14 Penn Plaza v. Pyett: Into the Abyss between Judicial Process and Collectively Bargained Agreements to Arbitrate Individual Statutory Claims
Eric B. Sposito
National Labor Relations Board
March 25, 2010
Rutgers Law Record, Vol. 38, 2010-2011
Rutgers School of Law-Newark Research Paper No. 073
On April 1st, 2009 a bitterly divided United States Supreme Court, by a vote of 5-4, turned the world of labor arbitration on its head. The Court’s opinion in 14 Penn Plaza v. Pyett overturned 35 years of jurisprudence, grounded in Alexander v. Gardner-Denver Co. dictum, by establishing that collectively bargained clauses expressly authorizing the arbitration of statutory claims are enforceable, either compelling arbitration or precluding the grant of an award in a judicial action. Grounding their decision, in part, on the prominent “Steelworkers Trilogy” case United Steelworkers v. Enterprise Wheel, the Court in Pyett narrowed the Gardner-Denver Court’s view on whether a union can waive a member’s right to seek judicial determination of a statutory right.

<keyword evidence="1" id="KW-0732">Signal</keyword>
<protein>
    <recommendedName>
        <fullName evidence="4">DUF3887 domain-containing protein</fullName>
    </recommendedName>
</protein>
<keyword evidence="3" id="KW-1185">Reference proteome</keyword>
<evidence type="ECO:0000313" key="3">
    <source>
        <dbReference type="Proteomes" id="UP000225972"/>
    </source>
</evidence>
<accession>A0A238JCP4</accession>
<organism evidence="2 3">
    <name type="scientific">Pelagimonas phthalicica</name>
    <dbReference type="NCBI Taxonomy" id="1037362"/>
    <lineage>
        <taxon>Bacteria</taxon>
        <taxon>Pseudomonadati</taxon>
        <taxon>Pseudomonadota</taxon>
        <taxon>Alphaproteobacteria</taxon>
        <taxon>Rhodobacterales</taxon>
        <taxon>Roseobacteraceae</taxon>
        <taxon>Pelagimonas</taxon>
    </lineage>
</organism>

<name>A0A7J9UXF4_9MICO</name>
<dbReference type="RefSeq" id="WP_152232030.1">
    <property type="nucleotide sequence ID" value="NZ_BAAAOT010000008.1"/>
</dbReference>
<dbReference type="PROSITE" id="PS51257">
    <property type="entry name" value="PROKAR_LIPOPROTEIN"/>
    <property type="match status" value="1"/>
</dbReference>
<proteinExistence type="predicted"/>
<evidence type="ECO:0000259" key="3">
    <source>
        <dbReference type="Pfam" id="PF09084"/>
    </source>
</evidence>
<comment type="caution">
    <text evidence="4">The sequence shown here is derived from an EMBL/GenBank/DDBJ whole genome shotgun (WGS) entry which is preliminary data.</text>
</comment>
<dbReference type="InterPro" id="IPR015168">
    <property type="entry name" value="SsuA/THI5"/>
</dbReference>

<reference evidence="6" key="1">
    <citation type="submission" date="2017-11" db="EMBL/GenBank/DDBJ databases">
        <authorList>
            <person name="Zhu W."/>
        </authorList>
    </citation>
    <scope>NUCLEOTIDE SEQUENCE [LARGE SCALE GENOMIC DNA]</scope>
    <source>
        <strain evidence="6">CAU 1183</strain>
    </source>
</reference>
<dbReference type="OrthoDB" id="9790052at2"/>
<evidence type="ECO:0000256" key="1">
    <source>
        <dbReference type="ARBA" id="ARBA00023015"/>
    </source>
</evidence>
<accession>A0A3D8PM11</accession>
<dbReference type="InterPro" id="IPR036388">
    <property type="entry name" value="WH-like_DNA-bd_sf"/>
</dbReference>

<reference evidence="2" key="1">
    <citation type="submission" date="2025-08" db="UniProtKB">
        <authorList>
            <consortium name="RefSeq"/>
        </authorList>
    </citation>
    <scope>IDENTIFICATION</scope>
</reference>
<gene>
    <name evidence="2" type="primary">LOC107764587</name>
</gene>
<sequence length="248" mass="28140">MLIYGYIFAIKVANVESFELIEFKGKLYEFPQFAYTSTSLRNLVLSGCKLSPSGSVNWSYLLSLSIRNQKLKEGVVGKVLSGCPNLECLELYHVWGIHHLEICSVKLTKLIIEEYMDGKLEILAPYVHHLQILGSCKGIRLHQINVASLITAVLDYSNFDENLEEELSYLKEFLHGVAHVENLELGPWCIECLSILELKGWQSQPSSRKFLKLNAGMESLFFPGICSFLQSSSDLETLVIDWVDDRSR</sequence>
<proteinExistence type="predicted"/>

Number of Pages in PDF File: 24
Keywords: 14 Penn Plaza v. Pyett, arbitration of statutory claims, collective bargaining agreements, union arbitration
Date posted: March 30, 2010 ; Last revised: April 25, 2011
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